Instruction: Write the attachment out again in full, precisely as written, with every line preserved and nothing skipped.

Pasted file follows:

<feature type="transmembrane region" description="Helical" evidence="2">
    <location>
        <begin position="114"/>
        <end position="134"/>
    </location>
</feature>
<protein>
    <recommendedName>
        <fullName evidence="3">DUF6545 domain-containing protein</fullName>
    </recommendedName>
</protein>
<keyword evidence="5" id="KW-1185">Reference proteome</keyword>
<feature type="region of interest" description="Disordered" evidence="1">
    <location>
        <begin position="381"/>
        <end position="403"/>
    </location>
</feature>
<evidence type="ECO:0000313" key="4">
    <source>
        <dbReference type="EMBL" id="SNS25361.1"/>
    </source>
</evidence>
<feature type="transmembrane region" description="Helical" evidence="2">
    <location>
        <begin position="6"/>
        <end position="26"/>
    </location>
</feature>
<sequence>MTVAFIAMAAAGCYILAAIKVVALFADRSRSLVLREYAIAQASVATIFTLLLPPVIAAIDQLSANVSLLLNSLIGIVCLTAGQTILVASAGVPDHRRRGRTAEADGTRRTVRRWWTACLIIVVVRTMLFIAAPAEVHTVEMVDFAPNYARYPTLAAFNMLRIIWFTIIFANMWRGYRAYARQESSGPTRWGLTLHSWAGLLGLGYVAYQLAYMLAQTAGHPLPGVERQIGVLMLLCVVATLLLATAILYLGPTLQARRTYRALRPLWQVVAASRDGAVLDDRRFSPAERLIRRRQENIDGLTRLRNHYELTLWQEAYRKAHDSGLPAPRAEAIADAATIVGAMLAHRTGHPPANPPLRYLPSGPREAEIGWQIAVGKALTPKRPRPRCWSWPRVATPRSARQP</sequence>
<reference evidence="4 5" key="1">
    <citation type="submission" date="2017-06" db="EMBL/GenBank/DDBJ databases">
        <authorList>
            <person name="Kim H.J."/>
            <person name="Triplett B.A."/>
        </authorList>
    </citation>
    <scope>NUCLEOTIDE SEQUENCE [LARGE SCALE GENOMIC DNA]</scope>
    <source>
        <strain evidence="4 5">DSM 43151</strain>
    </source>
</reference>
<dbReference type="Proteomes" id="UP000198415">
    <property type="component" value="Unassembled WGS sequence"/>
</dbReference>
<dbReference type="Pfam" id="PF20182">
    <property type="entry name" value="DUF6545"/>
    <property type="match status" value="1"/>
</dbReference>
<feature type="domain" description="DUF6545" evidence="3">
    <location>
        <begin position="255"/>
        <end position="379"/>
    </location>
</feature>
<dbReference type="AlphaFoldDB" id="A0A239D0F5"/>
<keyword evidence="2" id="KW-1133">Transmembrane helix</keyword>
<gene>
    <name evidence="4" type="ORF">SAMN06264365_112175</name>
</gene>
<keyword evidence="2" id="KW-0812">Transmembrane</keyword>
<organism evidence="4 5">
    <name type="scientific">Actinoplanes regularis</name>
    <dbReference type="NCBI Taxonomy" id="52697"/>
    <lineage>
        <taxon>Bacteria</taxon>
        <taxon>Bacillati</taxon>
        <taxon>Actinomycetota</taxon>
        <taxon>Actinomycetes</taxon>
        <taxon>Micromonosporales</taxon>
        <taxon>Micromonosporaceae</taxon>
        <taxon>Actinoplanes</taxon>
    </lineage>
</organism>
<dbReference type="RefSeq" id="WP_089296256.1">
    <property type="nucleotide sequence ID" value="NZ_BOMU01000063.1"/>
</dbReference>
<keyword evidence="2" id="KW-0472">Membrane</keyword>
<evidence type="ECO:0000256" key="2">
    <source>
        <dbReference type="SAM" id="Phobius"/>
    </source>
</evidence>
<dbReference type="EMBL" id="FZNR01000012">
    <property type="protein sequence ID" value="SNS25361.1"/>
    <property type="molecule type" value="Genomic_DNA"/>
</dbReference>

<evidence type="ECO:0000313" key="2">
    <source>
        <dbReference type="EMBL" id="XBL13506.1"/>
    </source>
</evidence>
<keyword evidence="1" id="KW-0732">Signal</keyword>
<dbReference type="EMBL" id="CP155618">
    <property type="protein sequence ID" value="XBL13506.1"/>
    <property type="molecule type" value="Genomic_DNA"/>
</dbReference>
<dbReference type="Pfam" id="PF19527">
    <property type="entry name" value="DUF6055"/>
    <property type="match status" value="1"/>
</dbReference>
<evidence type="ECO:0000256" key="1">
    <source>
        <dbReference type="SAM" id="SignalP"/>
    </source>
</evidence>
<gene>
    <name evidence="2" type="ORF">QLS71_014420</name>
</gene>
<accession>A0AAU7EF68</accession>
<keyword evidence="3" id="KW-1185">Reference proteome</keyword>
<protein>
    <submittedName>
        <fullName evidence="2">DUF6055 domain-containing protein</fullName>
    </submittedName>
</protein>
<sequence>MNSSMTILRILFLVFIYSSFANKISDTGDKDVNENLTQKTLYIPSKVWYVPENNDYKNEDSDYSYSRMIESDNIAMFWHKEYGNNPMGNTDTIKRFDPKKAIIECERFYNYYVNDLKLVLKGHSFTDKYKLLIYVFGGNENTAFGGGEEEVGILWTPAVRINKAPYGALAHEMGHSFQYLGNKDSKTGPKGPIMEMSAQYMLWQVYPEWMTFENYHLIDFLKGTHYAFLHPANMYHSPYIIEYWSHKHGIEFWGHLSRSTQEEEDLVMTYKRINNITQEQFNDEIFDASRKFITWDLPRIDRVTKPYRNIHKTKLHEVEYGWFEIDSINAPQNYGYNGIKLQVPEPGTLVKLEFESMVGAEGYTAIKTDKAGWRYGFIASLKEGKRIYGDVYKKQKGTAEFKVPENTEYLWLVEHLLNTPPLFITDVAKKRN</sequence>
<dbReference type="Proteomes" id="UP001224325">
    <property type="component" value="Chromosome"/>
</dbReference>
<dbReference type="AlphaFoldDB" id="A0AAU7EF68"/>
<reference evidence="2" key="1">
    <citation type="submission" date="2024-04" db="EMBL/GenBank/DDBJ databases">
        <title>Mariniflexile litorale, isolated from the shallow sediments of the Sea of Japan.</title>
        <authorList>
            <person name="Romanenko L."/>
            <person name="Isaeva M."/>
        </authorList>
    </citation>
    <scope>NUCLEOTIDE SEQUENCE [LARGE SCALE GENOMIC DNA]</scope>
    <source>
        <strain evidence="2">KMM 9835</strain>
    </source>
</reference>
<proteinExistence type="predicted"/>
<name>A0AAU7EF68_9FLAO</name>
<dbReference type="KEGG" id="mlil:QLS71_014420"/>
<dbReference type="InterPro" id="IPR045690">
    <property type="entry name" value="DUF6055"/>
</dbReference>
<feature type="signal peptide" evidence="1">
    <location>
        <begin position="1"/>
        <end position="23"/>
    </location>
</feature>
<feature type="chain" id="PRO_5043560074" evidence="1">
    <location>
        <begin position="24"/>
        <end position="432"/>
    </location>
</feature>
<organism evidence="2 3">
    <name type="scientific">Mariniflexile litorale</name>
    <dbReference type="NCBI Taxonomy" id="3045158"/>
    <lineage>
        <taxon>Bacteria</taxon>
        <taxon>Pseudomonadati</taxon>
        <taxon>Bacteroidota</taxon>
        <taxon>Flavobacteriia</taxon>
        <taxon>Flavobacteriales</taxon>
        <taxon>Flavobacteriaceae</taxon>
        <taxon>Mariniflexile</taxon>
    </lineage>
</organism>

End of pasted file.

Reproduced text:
<feature type="transmembrane region" description="Helical" evidence="2">
    <location>
        <begin position="114"/>
        <end position="134"/>
    </location>
</feature>
<protein>
    <recommendedName>
        <fullName evidence="3">DUF6545 domain-containing protein</fullName>
    </recommendedName>
</protein>
<keyword evidence="5" id="KW-1185">Reference proteome</keyword>
<feature type="region of interest" description="Disordered" evidence="1">
    <location>
        <begin position="381"/>
        <end position="403"/>
    </location>
</feature>
<evidence type="ECO:0000313" key="4">
    <source>
        <dbReference type="EMBL" id="SNS25361.1"/>
    </source>
</evidence>
<feature type="transmembrane region" description="Helical" evidence="2">
    <location>
        <begin position="6"/>
        <end position="26"/>
    </location>
</feature>
<sequence>MTVAFIAMAAAGCYILAAIKVVALFADRSRSLVLREYAIAQASVATIFTLLLPPVIAAIDQLSANVSLLLNSLIGIVCLTAGQTILVASAGVPDHRRRGRTAEADGTRRTVRRWWTACLIIVVVRTMLFIAAPAEVHTVEMVDFAPNYARYPTLAAFNMLRIIWFTIIFANMWRGYRAYARQESSGPTRWGLTLHSWAGLLGLGYVAYQLAYMLAQTAGHPLPGVERQIGVLMLLCVVATLLLATAILYLGPTLQARRTYRALRPLWQVVAASRDGAVLDDRRFSPAERLIRRRQENIDGLTRLRNHYELTLWQEAYRKAHDSGLPAPRAEAIADAATIVGAMLAHRTGHPPANPPLRYLPSGPREAEIGWQIAVGKALTPKRPRPRCWSWPRVATPRSARQP</sequence>
<reference evidence="4 5" key="1">
    <citation type="submission" date="2017-06" db="EMBL/GenBank/DDBJ databases">
        <authorList>
            <person name="Kim H.J."/>
            <person name="Triplett B.A."/>
        </authorList>
    </citation>
    <scope>NUCLEOTIDE SEQUENCE [LARGE SCALE GENOMIC DNA]</scope>
    <source>
        <strain evidence="4 5">DSM 43151</strain>
    </source>
</reference>
<dbReference type="Proteomes" id="UP000198415">
    <property type="component" value="Unassembled WGS sequence"/>
</dbReference>
<dbReference type="Pfam" id="PF20182">
    <property type="entry name" value="DUF6545"/>
    <property type="match status" value="1"/>
</dbReference>
<feature type="domain" description="DUF6545" evidence="3">
    <location>
        <begin position="255"/>
        <end position="379"/>
    </location>
</feature>
<dbReference type="AlphaFoldDB" id="A0A239D0F5"/>
<keyword evidence="2" id="KW-1133">Transmembrane helix</keyword>
<gene>
    <name evidence="4" type="ORF">SAMN06264365_112175</name>
</gene>
<keyword evidence="2" id="KW-0812">Transmembrane</keyword>
<organism evidence="4 5">
    <name type="scientific">Actinoplanes regularis</name>
    <dbReference type="NCBI Taxonomy" id="52697"/>
    <lineage>
        <taxon>Bacteria</taxon>
        <taxon>Bacillati</taxon>
        <taxon>Actinomycetota</taxon>
        <taxon>Actinomycetes</taxon>
        <taxon>Micromonosporales</taxon>
        <taxon>Micromonosporaceae</taxon>
        <taxon>Actinoplanes</taxon>
    </lineage>
</organism>
<dbReference type="RefSeq" id="WP_089296256.1">
    <property type="nucleotide sequence ID" value="NZ_BOMU01000063.1"/>
</dbReference>
<keyword evidence="2" id="KW-0472">Membrane</keyword>
<evidence type="ECO:0000256" key="2">
    <source>
        <dbReference type="SAM" id="Phobius"/>
    </source>
</evidence>
<dbReference type="EMBL" id="FZNR01000012">
    <property type="protein sequence ID" value="SNS25361.1"/>
    <property type="molecule type" value="Genomic_DNA"/>
</dbReference>

<evidence type="ECO:0000313" key="2">
    <source>
        <dbReference type="EMBL" id="XBL13506.1"/>
    </source>
</evidence>
<keyword evidence="1" id="KW-0732">Signal</keyword>
<dbReference type="EMBL" id="CP155618">
    <property type="protein sequence ID" value="XBL13506.1"/>
    <property type="molecule type" value="Genomic_DNA"/>
</dbReference>
<dbReference type="Pfam" id="PF19527">
    <property type="entry name" value="DUF6055"/>
    <property type="match status" value="1"/>
</dbReference>
<evidence type="ECO:0000256" key="1">
    <source>
        <dbReference type="SAM" id="SignalP"/>
    </source>
</evidence>
<gene>
    <name evidence="2" type="ORF">QLS71_014420</name>
</gene>
<accession>A0AAU7EF68</accession>
<keyword evidence="3" id="KW-1185">Reference proteome</keyword>
<protein>
    <submittedName>
        <fullName evidence="2">DUF6055 domain-containing protein</fullName>
    </submittedName>
</protein>
<sequence>MNSSMTILRILFLVFIYSSFANKISDTGDKDVNENLTQKTLYIPSKVWYVPENNDYKNEDSDYSYSRMIESDNIAMFWHKEYGNNPMGNTDTIKRFDPKKAIIECERFYNYYVNDLKLVLKGHSFTDKYKLLIYVFGGNENTAFGGGEEEVGILWTPAVRINKAPYGALAHEMGHSFQYLGNKDSKTGPKGPIMEMSAQYMLWQVYPEWMTFENYHLIDFLKGTHYAFLHPANMYHSPYIIEYWSHKHGIEFWGHLSRSTQEEEDLVMTYKRINNITQEQFNDEIFDASRKFITWDLPRIDRVTKPYRNIHKTKLHEVEYGWFEIDSINAPQNYGYNGIKLQVPEPGTLVKLEFESMVGAEGYTAIKTDKAGWRYGFIASLKEGKRIYGDVYKKQKGTAEFKVPENTEYLWLVEHLLNTPPLFITDVAKKRN</sequence>
<dbReference type="Proteomes" id="UP001224325">
    <property type="component" value="Chromosome"/>
</dbReference>
<dbReference type="AlphaFoldDB" id="A0AAU7EF68"/>
<reference evidence="2" key="1">
    <citation type="submission" date="2024-04" db="EMBL/GenBank/DDBJ databases">
        <title>Mariniflexile litorale, isolated from the shallow sediments of the Sea of Japan.</title>
        <authorList>
            <person name="Romanenko L."/>
            <person name="Isaeva M."/>
        </authorList>
    </citation>
    <scope>NUCLEOTIDE SEQUENCE [LARGE SCALE GENOMIC DNA]</scope>
    <source>
        <strain evidence="2">KMM 9835</strain>
    </source>
</reference>
<proteinExistence type="predicted"/>
<name>A0AAU7EF68_9FLAO</name>
<dbReference type="KEGG" id="mlil:QLS71_014420"/>
<dbReference type="InterPro" id="IPR045690">
    <property type="entry name" value="DUF6055"/>
</dbReference>
<feature type="signal peptide" evidence="1">
    <location>
        <begin position="1"/>
        <end position="23"/>
    </location>
</feature>
<feature type="chain" id="PRO_5043560074" evidence="1">
    <location>
        <begin position="24"/>
        <end position="432"/>
    </location>
</feature>
<organism evidence="2 3">
    <name type="scientific">Mariniflexile litorale</name>
    <dbReference type="NCBI Taxonomy" id="3045158"/>
    <lineage>
        <taxon>Bacteria</taxon>
        <taxon>Pseudomonadati</taxon>
        <taxon>Bacteroidota</taxon>
        <taxon>Flavobacteriia</taxon>
        <taxon>Flavobacteriales</taxon>
        <taxon>Flavobacteriaceae</taxon>
        <taxon>Mariniflexile</taxon>
    </lineage>
</organism>